Since elementary teachers have special circumstances to deal with concerning the use of technology, I thought we could meet here to talk and to share ideas for 2.0 integration.
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I am very excited to have located Dr. Paul Shoecraft and his Move It, Math program after having lost touch for many years! I would like to share with you my personal experience with Dr. Shoecraft and Move It Math when I was an elementary teacher:
I was teaching first grade in a private school in Victoria, Texas, when the mother of one of my students came to me to tell me about a fantastic math program. She was taking a graduate level course at the University of Houston in Victoria, Texas, and one of her classes was being taught by Paul Shoecraft. She could not have been more excited about what she was learning, and she urged me to contact him to find out about his math program.
I called Dr. Shoecraft at the university and told him that this parent had urged me to learn more about his program. He stated that he was going to visit the site of a math pilot project taking place in Port O'Connor, Texas, in a few days and invited me to accompany him. I did, and I am so glad!
We arrived at the school in Port O'Connor and entered a very large classroom/lab. There were no student desks, just math centers set up around the perimeter and down the center of the room. A fifth grade student was stationed at each center to act as facilitator, and small groups of KINDERGARTEN children were rotating through the centers.
A sort of clothesline was strung around the perimeter of the room above the math centers. Hanging from this line were many samples of the kindergartner's Monster Math problems. The Monster Math problem you see here is actually much simpler and smaller than those I observed that day! These children were successfully - and excitedly - doing addition, correctly, with answers in the millions!
Here is avideo of some 6-year-olds performing this kind of math as a demonstration at the Texas State Legislature!
As they say on television commercials, "But that's not all!" I continued to be astounded as I watched these five-year-olds go through the various math centers adding, subtracting, multiplying, dividing, doing Geometry (determining the area and perimeter of irregular polygons), Algebra (yes, solving for x), Graphing Coordinates, working with Fractions (converting fractions to decimals and vice versa; adding and subtracting mixed fractions; and more). They were developing their number concepts by working not only in Base Ten, but adding and subtracting in Bases 2, 3 and 4! And there was more!
I decided to immediately take this to my first graders. I bought Dr. Shoecraft's books, Math Games & Activities, Volumes I and II; I purchased balance beams, geoboards, and Unix cubes, and I took this math to my classroom. All the games I made using the templates provided in the books, and we had many games. Very soon my first graders were doing all this math, and they loved it! They were so very proud of themselves, and they walked around with their heads held high feeling like they were Einsteins!
I used this math not only in teaching first grade, but continued to implement it when later teaching fourth and fifth grade. This program makes math fun and exciting. It completely eliminates the "fear of math" which is so pervasive in our society.
Now, I have found him again, and I am delighted to be able to bring this fantastic math program to teachers everywhere!
The first new MOVE IT, Math Institute is being held in Las Vegas on January 28 and 29. Please join us, and share this with your colleagues. Thank you.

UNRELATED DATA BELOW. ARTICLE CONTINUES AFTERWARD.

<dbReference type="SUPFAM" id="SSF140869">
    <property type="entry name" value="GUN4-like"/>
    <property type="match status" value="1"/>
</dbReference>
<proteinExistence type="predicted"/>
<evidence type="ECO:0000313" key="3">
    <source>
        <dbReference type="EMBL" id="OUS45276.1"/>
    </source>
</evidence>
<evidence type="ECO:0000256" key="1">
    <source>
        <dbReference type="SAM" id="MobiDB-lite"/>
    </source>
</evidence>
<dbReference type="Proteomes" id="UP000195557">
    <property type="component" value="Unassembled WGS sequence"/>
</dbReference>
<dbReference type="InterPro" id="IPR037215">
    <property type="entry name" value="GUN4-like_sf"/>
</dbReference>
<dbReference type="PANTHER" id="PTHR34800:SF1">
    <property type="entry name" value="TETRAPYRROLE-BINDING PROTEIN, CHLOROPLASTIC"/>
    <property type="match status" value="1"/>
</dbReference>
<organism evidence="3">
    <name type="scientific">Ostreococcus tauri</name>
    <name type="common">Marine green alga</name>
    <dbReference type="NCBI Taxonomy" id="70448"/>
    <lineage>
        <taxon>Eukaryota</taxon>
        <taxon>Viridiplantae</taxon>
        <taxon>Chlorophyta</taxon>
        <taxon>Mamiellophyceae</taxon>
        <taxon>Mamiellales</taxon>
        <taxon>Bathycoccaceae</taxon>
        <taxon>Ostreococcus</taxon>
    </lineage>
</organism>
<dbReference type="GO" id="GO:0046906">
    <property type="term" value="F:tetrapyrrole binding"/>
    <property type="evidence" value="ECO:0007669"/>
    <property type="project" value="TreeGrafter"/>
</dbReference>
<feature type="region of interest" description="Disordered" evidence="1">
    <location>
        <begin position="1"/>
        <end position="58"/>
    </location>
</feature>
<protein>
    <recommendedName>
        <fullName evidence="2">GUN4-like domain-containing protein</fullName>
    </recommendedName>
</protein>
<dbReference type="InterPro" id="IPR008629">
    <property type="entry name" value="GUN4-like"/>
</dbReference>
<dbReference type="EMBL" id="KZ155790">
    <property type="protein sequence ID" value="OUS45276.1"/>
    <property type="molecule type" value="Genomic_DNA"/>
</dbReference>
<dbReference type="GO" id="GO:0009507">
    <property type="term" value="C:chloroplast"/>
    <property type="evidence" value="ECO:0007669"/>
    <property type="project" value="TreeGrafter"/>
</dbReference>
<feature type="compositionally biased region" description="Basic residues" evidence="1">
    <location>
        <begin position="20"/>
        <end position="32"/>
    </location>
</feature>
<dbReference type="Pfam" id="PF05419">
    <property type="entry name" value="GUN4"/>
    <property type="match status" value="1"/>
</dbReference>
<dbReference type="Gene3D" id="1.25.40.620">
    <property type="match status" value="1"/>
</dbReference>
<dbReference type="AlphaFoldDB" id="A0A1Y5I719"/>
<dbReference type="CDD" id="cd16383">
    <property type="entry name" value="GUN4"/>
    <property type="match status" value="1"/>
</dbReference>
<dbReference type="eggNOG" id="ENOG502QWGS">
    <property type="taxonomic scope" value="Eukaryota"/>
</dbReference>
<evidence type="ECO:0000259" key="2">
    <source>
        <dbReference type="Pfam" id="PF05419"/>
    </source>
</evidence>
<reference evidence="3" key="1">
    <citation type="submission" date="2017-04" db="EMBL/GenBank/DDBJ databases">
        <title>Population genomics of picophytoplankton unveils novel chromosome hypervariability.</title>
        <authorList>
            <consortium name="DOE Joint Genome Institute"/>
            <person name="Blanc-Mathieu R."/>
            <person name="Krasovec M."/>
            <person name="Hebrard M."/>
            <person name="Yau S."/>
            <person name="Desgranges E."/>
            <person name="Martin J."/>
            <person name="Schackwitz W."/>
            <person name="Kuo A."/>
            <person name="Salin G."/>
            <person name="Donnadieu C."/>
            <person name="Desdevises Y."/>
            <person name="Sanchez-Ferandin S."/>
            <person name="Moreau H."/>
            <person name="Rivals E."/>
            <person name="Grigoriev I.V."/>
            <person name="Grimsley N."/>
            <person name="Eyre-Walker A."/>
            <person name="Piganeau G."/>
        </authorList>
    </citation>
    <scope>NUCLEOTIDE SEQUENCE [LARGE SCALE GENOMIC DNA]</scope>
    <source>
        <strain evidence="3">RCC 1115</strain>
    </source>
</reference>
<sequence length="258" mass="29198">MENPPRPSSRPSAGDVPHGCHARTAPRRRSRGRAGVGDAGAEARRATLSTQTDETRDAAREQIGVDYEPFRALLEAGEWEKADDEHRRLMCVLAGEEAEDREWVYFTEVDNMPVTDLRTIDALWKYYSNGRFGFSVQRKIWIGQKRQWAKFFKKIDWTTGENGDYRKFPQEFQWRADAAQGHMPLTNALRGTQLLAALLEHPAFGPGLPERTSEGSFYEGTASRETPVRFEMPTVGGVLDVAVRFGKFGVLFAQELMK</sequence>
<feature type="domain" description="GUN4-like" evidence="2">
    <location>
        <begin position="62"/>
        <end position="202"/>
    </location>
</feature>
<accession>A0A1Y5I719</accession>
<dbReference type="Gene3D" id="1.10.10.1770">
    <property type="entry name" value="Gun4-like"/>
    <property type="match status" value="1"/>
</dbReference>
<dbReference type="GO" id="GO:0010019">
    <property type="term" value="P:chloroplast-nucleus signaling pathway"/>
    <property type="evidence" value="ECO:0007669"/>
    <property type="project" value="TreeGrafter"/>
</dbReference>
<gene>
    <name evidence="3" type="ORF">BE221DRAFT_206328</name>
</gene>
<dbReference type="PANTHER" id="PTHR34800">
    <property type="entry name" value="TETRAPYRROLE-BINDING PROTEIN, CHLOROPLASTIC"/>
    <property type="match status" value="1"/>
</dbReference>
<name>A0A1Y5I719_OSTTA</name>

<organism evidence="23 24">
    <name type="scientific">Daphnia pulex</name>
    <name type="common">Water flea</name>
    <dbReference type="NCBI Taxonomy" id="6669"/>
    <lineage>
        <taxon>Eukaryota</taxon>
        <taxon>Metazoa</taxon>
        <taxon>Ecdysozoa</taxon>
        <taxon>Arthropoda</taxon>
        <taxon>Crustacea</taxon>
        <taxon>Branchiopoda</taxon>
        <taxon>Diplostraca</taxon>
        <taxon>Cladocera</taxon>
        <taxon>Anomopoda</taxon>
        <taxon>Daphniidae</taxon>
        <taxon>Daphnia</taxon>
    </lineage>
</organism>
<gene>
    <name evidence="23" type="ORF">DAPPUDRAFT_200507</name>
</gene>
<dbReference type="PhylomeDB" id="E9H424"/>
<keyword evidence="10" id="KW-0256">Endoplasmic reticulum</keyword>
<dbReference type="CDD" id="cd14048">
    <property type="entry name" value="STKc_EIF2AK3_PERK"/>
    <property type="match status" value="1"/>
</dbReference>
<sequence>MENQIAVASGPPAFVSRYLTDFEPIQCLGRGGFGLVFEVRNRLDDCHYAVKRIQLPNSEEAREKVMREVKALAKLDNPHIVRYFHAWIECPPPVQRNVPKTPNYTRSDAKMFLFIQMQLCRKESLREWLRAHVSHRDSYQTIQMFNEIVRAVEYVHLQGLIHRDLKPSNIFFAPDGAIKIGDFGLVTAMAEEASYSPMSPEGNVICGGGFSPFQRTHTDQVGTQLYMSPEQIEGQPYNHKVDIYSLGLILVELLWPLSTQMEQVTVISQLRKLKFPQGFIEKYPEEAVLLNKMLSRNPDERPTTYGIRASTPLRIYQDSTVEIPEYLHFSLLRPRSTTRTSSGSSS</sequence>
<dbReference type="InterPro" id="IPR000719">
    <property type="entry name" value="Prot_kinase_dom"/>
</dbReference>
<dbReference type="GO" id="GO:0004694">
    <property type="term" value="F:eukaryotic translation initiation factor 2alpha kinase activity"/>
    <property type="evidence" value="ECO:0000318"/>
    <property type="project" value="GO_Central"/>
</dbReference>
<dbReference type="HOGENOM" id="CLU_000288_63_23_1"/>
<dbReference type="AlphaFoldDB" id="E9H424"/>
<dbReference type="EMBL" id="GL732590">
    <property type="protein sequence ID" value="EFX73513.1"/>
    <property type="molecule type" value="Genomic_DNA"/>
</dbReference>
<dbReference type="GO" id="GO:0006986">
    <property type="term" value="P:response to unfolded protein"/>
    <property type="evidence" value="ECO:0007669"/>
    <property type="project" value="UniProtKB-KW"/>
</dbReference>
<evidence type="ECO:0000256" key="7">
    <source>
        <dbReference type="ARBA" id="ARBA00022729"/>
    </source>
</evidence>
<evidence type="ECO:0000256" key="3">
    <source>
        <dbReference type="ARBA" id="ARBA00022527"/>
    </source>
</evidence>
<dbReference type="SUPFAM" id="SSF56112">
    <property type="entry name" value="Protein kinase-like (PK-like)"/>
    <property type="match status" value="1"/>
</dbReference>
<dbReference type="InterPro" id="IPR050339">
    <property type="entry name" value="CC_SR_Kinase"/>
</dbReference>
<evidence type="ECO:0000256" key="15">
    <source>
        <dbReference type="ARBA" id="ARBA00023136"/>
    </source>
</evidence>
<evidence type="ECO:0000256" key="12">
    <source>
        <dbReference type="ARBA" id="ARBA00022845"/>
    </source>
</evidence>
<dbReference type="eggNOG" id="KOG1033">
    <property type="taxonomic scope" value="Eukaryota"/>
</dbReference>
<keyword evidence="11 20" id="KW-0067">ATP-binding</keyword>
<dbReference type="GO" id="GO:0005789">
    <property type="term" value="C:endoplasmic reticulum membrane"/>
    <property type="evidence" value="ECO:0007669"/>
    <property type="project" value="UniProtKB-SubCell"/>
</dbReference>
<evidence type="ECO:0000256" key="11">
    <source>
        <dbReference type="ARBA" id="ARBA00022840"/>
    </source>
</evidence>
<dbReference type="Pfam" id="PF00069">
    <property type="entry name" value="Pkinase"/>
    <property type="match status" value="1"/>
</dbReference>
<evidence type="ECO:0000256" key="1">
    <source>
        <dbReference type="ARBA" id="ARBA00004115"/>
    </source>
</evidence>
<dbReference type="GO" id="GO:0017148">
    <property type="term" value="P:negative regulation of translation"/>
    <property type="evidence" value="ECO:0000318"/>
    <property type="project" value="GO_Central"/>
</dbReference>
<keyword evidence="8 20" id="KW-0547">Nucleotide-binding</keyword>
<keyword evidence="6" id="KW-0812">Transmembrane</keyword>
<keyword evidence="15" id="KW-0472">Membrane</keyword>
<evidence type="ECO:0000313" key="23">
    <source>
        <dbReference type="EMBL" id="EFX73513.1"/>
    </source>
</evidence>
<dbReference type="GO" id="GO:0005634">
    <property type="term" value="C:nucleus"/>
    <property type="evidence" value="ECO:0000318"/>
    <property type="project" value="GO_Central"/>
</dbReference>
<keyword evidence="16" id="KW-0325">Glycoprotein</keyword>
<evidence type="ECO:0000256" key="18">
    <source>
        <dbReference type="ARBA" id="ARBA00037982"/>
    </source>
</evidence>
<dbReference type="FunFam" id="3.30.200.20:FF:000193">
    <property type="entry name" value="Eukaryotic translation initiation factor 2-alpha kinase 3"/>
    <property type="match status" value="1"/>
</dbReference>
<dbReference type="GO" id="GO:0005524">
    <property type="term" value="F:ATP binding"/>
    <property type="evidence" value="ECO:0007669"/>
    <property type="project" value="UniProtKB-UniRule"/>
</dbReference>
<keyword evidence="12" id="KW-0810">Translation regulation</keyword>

Anne Shaw, Director@21stCenturySchools.com
The big cheese!!! www.hungryteacher.com
Doing a Holidays Around the World Research with 5th graders in Illinois. Anyone looking to collaborate?
Check out Hungry Teacher's new lessons. I can't wait to teach 'Spotify vs. iTunes'. 'The Wheels on the Bus are Round? looks promising as well.
Spotify vs. iTunes:
Math, music, and an important decision to make.
Mathematical Domains: Ratios and Proportional Relationships, Functions, Expressions and Equations
Topics: Unit Rates, Systems of Linear Equations, Graphing, Discrete Functions, Linear Functions
Grade Level(s): Sixth, Seventh, Eighth, Ninth
Duration: Approximately 1 to 2 hours
Resource: Lesson Plans (Individual), PowerPoint Presentations, PDF, Activities.
The Wheels on the Bus are Round?:
The Triangles on the bus go round and round?
Mathematical Domains: Measurement and Data, Geometry, Numbers and Operations,
Topics: Perimeter, Rates, Graphing, Volume,
Grade Level(s): Fourth, Fifth, Sixth, Seventh, Eighth
Duration: Approximately 1 to 2 hours
Resource: Lesson Plans (Individual), PowerPoint Presentations, PDF, Activities.http://hungryteacher.com
I opened my day with Dan Meyer's, Coupon Comparison and finished with Hungry Teacher's, The More Money the More Problems. My students and their parents are excited about these lessons. They are interesting and challenging. My students are thriving off of this style of lesson. I know I sound like a broken record, but Mathalicious, Dan Meyer, and Hungry Teacher are creating great lessons. The nice thing about these lessons is the that they can be used as openers, discussion pieces, extensions, lessons, or flipped class topics. Try them out. Let me know what you think.
Another great lesson!! Check out 'Mathionary'. Teaching mathematics with a Dictionary? It can be done. Mathematical Domains: The Number System, Measurement and Data Topics: fractions, percents, decimals, graphing, measurement Grade Level(s): Sixth, Seventh, Eighth, Ninth Duration: Approximately 1-2 hours
Again if you haven't tried 'The Frankenstein Project', give it a shot. My students loved this lesson. I can't wait to see what HT has in store for us next. Our school is also using the Dan Meyer 'Taco Truck' lesson to teach...
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